If the conditional statement causes the line length to exceed the maximum line length and has several clauses, you may break the conditional into multiple lines. In such a case, break the line prior to a logic operator, and pad the line such that it aligns under the first character of the conditional clause. The closing paren in the conditional will then be placed on a line with the opening brace, with one space separating the two, at an indentation level equivalent to the opening control statement.
The intention of this latter declaration format is to prevent issues when adding or removing clauses from the conditional during later revisions.
For if statements that include elseif or else, the formatting conventions are similar to the if construct. The following examples demonstrate proper formatting for if statements with else and/or elseif constructs:
PHP allows statements to be written without braces in some circumstances. This coding standard makes no differentiation; all if, elseif or else statements must use braces.
Control statements written with the switch statement must have a single space before the opening parenthesis of the conditional statement and after the closing parenthesis.
All content within the switch statement must be indented using four spaces. Content under each case statement must be indented using an additional four spaces.
The construct default should not be omitted from a switch statement.
It is sometimes useful to write a case statement which falls through to the next case by not including a break or return within that case. To distinguish these cases from bugs, any case statement where break or return are omitted must contain a comment indicating that the break was intentionally omitted.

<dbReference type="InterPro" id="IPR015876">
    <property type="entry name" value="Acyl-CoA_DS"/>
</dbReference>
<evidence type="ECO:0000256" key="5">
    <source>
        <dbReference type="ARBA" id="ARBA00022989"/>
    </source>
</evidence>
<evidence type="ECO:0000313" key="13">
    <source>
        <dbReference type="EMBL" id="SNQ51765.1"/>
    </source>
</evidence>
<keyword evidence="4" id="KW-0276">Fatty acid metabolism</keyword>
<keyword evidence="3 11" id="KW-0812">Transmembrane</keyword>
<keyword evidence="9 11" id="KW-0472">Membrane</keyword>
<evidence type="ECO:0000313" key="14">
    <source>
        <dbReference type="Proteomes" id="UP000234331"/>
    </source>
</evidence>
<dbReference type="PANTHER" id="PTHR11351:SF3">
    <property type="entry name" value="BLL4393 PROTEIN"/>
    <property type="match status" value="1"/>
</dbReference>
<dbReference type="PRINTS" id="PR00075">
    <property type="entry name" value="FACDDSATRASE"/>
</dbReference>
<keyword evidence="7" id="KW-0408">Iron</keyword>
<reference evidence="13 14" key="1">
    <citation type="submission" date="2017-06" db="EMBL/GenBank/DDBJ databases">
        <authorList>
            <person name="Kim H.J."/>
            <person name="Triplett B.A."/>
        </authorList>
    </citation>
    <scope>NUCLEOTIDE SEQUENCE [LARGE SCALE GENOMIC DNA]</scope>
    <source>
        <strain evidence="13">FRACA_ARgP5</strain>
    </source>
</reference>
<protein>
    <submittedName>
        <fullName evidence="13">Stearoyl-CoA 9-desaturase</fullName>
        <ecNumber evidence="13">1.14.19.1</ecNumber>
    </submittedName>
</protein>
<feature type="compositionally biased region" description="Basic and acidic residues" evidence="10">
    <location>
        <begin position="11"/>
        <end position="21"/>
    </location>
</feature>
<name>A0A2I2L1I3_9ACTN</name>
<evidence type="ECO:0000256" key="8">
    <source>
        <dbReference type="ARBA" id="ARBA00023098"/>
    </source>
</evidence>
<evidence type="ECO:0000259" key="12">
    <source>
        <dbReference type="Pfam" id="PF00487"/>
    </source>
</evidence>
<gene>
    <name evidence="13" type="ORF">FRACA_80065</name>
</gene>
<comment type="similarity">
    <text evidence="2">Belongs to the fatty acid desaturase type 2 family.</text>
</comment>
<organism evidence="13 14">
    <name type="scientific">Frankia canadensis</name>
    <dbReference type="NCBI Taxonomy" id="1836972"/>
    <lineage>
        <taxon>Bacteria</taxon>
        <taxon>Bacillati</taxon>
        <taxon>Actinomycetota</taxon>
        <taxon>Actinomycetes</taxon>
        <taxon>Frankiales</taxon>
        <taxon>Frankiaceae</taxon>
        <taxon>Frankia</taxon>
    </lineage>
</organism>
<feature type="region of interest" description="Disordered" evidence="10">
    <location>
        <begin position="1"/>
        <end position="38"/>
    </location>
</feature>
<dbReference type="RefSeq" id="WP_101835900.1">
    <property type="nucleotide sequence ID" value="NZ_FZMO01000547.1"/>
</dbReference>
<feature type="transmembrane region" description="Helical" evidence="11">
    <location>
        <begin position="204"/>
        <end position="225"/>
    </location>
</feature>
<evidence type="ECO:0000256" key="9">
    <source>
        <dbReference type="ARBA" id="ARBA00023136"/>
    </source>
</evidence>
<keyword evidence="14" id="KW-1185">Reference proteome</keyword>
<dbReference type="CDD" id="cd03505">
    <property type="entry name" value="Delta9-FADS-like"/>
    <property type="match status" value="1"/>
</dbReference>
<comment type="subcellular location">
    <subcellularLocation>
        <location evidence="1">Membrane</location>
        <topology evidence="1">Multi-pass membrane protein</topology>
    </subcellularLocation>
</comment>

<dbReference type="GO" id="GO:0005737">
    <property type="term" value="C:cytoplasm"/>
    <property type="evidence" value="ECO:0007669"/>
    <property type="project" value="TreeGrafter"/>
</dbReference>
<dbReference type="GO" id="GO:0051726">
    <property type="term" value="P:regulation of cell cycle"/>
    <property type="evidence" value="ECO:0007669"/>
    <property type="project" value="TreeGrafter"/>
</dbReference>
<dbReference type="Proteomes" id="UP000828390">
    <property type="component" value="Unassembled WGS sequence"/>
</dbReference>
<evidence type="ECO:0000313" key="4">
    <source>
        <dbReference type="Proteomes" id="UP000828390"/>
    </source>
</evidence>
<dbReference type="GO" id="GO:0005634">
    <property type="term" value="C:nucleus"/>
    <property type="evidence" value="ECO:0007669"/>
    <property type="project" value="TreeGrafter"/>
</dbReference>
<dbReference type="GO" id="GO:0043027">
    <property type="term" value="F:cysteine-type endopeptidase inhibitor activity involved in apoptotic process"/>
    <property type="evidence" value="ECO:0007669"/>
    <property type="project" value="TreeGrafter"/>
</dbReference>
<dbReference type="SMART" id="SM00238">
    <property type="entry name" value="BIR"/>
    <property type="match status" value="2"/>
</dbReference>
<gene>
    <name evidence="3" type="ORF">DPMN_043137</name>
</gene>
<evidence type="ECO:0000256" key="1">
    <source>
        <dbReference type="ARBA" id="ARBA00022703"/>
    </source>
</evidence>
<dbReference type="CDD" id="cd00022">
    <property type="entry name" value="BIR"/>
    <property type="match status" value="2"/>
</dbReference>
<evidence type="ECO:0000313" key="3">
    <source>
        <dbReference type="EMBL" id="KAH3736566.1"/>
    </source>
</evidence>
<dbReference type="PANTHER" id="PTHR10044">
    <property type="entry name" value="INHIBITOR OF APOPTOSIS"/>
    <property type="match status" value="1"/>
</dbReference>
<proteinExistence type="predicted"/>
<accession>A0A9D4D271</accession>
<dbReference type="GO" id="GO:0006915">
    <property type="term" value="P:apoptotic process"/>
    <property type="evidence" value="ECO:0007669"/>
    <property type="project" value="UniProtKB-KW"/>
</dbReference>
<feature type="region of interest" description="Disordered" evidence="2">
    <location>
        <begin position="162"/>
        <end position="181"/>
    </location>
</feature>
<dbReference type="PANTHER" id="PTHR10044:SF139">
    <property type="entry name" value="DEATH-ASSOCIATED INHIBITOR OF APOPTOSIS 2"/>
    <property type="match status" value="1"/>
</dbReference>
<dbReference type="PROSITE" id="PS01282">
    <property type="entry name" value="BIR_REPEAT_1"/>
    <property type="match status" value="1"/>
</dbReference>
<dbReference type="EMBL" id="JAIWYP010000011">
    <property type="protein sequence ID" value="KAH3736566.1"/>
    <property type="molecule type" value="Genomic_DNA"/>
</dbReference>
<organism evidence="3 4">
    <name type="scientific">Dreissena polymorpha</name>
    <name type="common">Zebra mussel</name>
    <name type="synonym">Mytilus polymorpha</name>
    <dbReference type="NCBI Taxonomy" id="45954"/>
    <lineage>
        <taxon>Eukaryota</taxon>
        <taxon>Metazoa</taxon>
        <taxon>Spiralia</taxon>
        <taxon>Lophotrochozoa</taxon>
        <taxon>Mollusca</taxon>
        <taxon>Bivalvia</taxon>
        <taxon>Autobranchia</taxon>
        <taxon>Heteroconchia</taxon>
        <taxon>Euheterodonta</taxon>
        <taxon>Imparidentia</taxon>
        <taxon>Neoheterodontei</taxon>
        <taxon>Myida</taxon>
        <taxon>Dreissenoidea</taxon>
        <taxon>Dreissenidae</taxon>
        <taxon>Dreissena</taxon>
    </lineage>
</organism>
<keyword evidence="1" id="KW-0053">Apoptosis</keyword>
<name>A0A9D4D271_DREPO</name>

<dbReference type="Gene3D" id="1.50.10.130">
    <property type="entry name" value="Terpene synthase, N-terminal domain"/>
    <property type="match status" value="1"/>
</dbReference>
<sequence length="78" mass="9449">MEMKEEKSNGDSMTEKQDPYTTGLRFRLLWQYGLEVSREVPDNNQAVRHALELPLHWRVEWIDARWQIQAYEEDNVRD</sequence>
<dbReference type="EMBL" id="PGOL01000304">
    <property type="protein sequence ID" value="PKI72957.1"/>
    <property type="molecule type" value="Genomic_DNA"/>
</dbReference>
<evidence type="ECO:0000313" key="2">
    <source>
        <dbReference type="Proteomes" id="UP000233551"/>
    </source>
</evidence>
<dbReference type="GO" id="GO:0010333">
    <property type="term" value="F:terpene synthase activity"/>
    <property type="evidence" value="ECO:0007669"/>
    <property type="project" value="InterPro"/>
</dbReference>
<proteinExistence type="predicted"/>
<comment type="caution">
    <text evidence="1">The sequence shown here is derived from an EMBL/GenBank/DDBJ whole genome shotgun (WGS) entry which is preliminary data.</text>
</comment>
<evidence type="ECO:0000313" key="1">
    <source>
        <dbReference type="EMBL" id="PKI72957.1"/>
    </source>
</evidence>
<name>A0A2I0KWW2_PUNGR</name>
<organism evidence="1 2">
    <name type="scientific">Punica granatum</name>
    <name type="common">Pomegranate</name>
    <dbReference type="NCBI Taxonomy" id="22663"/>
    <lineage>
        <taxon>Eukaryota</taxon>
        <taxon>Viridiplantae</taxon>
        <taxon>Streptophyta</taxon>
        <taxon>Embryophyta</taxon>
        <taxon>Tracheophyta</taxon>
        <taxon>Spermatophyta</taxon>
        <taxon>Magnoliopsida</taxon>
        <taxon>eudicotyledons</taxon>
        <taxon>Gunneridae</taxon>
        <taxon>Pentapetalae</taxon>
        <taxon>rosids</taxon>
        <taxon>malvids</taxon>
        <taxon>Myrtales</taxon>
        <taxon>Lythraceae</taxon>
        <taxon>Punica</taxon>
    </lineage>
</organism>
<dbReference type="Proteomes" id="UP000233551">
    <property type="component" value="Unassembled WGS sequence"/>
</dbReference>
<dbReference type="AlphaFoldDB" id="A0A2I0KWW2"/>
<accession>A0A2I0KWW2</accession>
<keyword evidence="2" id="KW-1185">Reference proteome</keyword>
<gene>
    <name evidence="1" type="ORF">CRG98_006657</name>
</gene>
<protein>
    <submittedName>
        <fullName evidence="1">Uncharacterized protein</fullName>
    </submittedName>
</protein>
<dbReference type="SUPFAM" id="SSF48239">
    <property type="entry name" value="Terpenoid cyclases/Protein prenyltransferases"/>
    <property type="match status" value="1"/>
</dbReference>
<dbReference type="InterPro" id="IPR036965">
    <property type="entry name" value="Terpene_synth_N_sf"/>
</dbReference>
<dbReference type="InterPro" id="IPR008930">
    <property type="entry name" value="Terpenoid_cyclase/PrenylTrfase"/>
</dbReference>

All documentation blocks ("docblocks") must be compatible with the phpDocumentor format. Describing the phpDocumentor format is beyond the scope of this document. For more information, visit: PHPDoc
All class files must contain a "file-level" docblock at the top of each file and a "class-level" docblock immediately above each class. Examples of such docblocks can be found below.
Classes and interfaces referenced by annotations must follow the same resolution order as PHP. In other words:
- If the class is in the same namespace, simply refer to the class name without the namespace:
- If the class is in a subnamespace of the current namespace, refer to it relative to the current namespace:
- If the class is imported, either via a namespace or explicit class name, use the name as specified by the import:
- If the class is from another namespace, but not explicitly imported, provide a globally resolvable name:namespace Foo\Component;
This last case should rarely happen, primarily since you should be importing any dependencies. One case where it may happen, however, is in @return annotations, as return types might be determined outside the class scope.
Every file that contains PHP code must have a docblock at the top of the file that contains these phpDocumentor tags at a minimum:
The @category annotation must have a value of "Zend".
The @package annotation must be assigned, and should be equivalent to the component name of the class contained in the file; typically, this will only have two segments, the "Zend" prefix, and the component name.
The @subpackage annotation is optional. If provided, it should be the subcomponent name, minus the class prefix. In the example above, the assumption is that the class in the file is either "Zend_Magic_Wand", or uses that classname as part of its prefix.
Every class must have a docblock that contains these phpDocumentor tags at a minimum:
The @category annotation must have a value of "Zend".
The @package annotation must be assigned, and should be equivalent to the component to which the class belongs; typically, this will only have two segments, the "Zend" prefix, and the component name.
The @subpackage annotation is optional. If provided, it should be the subcomponent name, minus the class prefix. In the example above, the assumption is that the class described is either "Zend_Magic_Wand", or uses that classname as part of its prefix.
Every function, including object methods, must have a docblock that contains at a minimum:
- A description of the function
- All of the arguments
- All of the possible return values
It is not necessary to use the @access annotation because the access level is already known from the public, private, or protected visibility modifier used to declare the function.
If a function or method may throw an exception, use @throws for all known exception classes: